If the NIL market feels bewildering right now, there’s a reason for that. There is a lot of information out there about the marketplace, but no one has it all. It’s split up, quite unevenly at that, among a lot of different parties.
In economics and legal jargon, there is information asymmetry. There is an entire field of study of how the different amounts of information that different parties have affects outcomes in contracts and markets, and how all that goes is beyond the scope of this piece (and beyond my expertise).
That said, it’s not too hard to grasp the basics. Start by thinking about how the market for pro athletes works. There is plentiful public information.
There is a well defined pool of buyers (the pro teams) and a fluid but decently defined pool of sellers (athletes good enough to play on the pro level). Teams’ positions in relation to salary caps are known, as are minimum and maximum contract levels. Teams’ personnel needs are also generally known. Agents release contract information to tout their ability to negotiate for their clients, and teams release terms to try to prove to fans that they’re not being taken for a ride.
In the end, most everyone knows most everything. Teams still have some power in holding back precisely how they prioritize filling their needs and how much they want to spend on any given position, and players may have location preferences that change how much they’re willing to accept to play for a given team. In the end, though, there is little information asymmetry.
NIL is a completely different kind of marketplace. Almost no information is publicly known, and it’s likely that a lot of the information that’s out there is either incomplete, misleading, or flat-out wrong. Even with the famous up to $8 million-over-three-years contract that The Athletic got a hold of, they got it under conditions that the player wouldn’t be known (though he’s been since guessed with high likelihood) and not all aspects of the deal would be reported.
Just think about how the many parties involved have reason to share or withhold information.
Each player knows what he or she is getting, and the players talk to each other about it. They talk to prospects about it too as a recruiting tool, giving them an idea as to what they might expect.
There may be reasons why they could give incorrect or incomplete information out. It could go either way, from trying not to damage relationships with teammates by downplaying their income to playing it up to boast to rivals or recruits. Players are, however, susceptible to having estimates of their NIL take discussed by their coaches as a way of messaging to recruits.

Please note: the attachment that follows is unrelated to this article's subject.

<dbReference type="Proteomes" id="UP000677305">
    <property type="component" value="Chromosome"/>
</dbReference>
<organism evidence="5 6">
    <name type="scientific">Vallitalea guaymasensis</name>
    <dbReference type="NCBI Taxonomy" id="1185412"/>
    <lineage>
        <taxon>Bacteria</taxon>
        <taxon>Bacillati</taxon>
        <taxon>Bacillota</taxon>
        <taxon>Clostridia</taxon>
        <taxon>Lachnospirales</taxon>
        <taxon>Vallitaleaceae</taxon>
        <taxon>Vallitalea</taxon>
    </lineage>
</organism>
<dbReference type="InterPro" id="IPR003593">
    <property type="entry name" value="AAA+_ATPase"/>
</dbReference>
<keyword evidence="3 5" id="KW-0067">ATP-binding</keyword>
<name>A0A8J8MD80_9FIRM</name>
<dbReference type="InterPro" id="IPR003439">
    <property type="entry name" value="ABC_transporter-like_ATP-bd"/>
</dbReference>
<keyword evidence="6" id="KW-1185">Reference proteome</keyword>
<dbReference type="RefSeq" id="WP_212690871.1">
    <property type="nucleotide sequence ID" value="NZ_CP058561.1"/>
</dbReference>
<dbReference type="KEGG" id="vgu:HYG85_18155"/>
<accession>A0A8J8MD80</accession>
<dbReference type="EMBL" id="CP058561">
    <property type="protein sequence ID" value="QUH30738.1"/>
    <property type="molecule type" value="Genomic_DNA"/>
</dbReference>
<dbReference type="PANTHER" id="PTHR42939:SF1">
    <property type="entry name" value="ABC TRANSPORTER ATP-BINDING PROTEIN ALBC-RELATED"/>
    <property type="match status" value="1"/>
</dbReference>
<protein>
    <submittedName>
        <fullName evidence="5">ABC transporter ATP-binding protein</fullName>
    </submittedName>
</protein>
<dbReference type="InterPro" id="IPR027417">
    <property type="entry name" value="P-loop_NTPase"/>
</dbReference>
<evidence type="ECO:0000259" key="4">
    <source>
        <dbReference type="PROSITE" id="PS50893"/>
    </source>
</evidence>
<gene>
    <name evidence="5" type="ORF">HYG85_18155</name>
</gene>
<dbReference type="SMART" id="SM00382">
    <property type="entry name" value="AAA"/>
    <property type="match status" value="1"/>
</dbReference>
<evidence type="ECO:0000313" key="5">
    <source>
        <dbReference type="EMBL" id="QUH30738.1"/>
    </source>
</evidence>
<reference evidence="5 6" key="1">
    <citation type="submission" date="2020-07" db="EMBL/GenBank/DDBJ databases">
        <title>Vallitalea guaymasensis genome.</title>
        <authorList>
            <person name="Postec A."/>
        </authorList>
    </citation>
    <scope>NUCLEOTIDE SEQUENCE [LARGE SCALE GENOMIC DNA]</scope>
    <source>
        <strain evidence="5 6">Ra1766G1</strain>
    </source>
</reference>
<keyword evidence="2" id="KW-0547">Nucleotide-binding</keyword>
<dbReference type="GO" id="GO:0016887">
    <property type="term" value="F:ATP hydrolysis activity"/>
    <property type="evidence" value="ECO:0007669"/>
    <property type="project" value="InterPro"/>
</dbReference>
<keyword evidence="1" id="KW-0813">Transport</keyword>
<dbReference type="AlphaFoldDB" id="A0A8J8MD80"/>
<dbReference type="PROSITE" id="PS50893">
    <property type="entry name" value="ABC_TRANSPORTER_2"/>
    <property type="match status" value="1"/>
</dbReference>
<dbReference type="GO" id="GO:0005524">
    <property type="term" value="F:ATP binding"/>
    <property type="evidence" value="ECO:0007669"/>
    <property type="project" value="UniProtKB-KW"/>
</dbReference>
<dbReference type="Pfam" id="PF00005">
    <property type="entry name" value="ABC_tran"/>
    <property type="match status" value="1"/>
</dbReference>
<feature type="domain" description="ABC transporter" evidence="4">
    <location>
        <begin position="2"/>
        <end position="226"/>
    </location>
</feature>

Most collectives are still in the building-up phase, so many of them are still selling potential more than anything else. It pays for them to play things up and give the most optimistic story they can to try to juice subscriptions.
They don’t have much reason to talk about individual deals, however. Current athletes seem content for now without their exact figures being public. If a collective really is in the building-up phase, its totals might not be that impressive anyway.
Plus if a collective talks about deals it has closed with recruits who haven’t signed letters of intent yet, that could make them run afoul of the meager NCAA rules about NIL as an inducement to play at a school — should the NCAA ever actually figure out a way to enforce them without being sued into oblivion.
Recruits get information from current players and from whatever offers are being conveyed their way. Some also work with agents or lawyers, which is a good idea since there are many devils the details of NIL contracts. The words “up to” are undoubtedly doing some heroically heavy lifting in places.
Prospects don’t have much to gain from accurate information being out there. They have a better chance of playing schools off of each other to increase their takes if everything is getting inflated.
And speaking of those agents, they also benefit from the rumors out there of implausibly high numbers. The bigger those fictional figures, the easier their jobs get.
They learn what their players are getting one way or another, which is information they need to help manage the egos on their rosters. They’re officially not allowed to be involved in the NIL process, but let’s just say they benefit from a lack of informational asymmetry between themselves and their schools’ collectives.
The market is young
The thing we all have to remember is that NIL is still early days. It’s been more than a year now, but the landscape is still developing quickly.
For instance, a lot of collectives haven’t fully come online yet. They’re still trying to gain enough income to make a material difference, even if that difference is simply to keep the best current players from transferring away. We don’t even know if the collective model will work indefinitely everywhere. It may be that the collective world is subject to feedback loops where the biggest ones get bigger and the smaller ones end up dying out. We just don’t know yet.
There can’t help be information asymmetry when good amounts of the market are still cloaked in unknowns on top of all of the conflicting incentives. Once we’re a few years into the NIL era, it’ll be possible for everyone to have more good information simply from observing the how the market plays out.
But as long as everyone involved is holding different cards and they don’t have a compelling reason to tip their hands to everyone, the NIL market will continue to be a minefield of incomplete and downright bad information.